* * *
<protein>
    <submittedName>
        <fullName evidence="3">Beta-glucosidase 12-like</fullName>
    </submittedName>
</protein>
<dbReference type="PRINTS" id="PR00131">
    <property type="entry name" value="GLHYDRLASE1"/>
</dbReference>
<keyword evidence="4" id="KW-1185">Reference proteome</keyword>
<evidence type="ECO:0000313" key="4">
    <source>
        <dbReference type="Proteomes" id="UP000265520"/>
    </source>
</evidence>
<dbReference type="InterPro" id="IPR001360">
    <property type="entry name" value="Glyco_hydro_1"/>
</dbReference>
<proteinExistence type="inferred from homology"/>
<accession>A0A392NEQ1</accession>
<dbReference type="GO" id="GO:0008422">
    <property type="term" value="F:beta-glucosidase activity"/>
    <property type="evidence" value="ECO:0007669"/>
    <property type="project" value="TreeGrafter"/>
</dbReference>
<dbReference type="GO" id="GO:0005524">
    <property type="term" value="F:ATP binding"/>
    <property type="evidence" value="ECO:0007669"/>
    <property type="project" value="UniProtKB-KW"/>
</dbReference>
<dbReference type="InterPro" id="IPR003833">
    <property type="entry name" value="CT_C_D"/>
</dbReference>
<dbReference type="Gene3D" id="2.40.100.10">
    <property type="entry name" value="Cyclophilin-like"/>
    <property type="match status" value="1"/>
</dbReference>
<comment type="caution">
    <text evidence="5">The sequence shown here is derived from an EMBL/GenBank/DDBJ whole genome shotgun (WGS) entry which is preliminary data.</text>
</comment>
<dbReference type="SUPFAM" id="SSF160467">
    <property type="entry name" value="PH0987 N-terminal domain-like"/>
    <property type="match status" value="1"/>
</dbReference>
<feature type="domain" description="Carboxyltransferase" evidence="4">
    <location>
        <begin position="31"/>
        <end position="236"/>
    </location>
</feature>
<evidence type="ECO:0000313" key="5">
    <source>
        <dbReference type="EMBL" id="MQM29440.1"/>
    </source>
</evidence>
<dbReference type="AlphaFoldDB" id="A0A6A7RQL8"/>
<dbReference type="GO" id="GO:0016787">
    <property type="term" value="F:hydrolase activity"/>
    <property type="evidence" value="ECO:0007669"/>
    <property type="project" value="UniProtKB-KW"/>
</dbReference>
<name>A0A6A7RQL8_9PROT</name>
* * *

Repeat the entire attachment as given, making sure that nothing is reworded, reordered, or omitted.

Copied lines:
<protein>
    <submittedName>
        <fullName evidence="3">Beta-glucosidase 12-like</fullName>
    </submittedName>
</protein>
<dbReference type="PRINTS" id="PR00131">
    <property type="entry name" value="GLHYDRLASE1"/>
</dbReference>
<keyword evidence="4" id="KW-1185">Reference proteome</keyword>
<evidence type="ECO:0000313" key="4">
    <source>
        <dbReference type="Proteomes" id="UP000265520"/>
    </source>
</evidence>
<dbReference type="InterPro" id="IPR001360">
    <property type="entry name" value="Glyco_hydro_1"/>
</dbReference>
<proteinExistence type="inferred from homology"/>
<accession>A0A392NEQ1</accession>
<dbReference type="GO" id="GO:0008422">
    <property type="term" value="F:beta-glucosidase activity"/>
    <property type="evidence" value="ECO:0007669"/>
    <property type="project" value="TreeGrafter"/>
</dbReference>
<dbReference type="GO" id="GO:0005524">
    <property type="term" value="F:ATP binding"/>
    <property type="evidence" value="ECO:0007669"/>
    <property type="project" value="UniProtKB-KW"/>
</dbReference>
<dbReference type="InterPro" id="IPR003833">
    <property type="entry name" value="CT_C_D"/>
</dbReference>
<dbReference type="Gene3D" id="2.40.100.10">
    <property type="entry name" value="Cyclophilin-like"/>
    <property type="match status" value="1"/>
</dbReference>
<comment type="caution">
    <text evidence="5">The sequence shown here is derived from an EMBL/GenBank/DDBJ whole genome shotgun (WGS) entry which is preliminary data.</text>
</comment>
<dbReference type="SUPFAM" id="SSF160467">
    <property type="entry name" value="PH0987 N-terminal domain-like"/>
    <property type="match status" value="1"/>
</dbReference>
<feature type="domain" description="Carboxyltransferase" evidence="4">
    <location>
        <begin position="31"/>
        <end position="236"/>
    </location>
</feature>
<evidence type="ECO:0000313" key="5">
    <source>
        <dbReference type="EMBL" id="MQM29440.1"/>
    </source>
</evidence>
<dbReference type="AlphaFoldDB" id="A0A6A7RQL8"/>
<dbReference type="GO" id="GO:0016787">
    <property type="term" value="F:hydrolase activity"/>
    <property type="evidence" value="ECO:0007669"/>
    <property type="project" value="UniProtKB-KW"/>
</dbReference>
<name>A0A6A7RQL8_9PROT</name>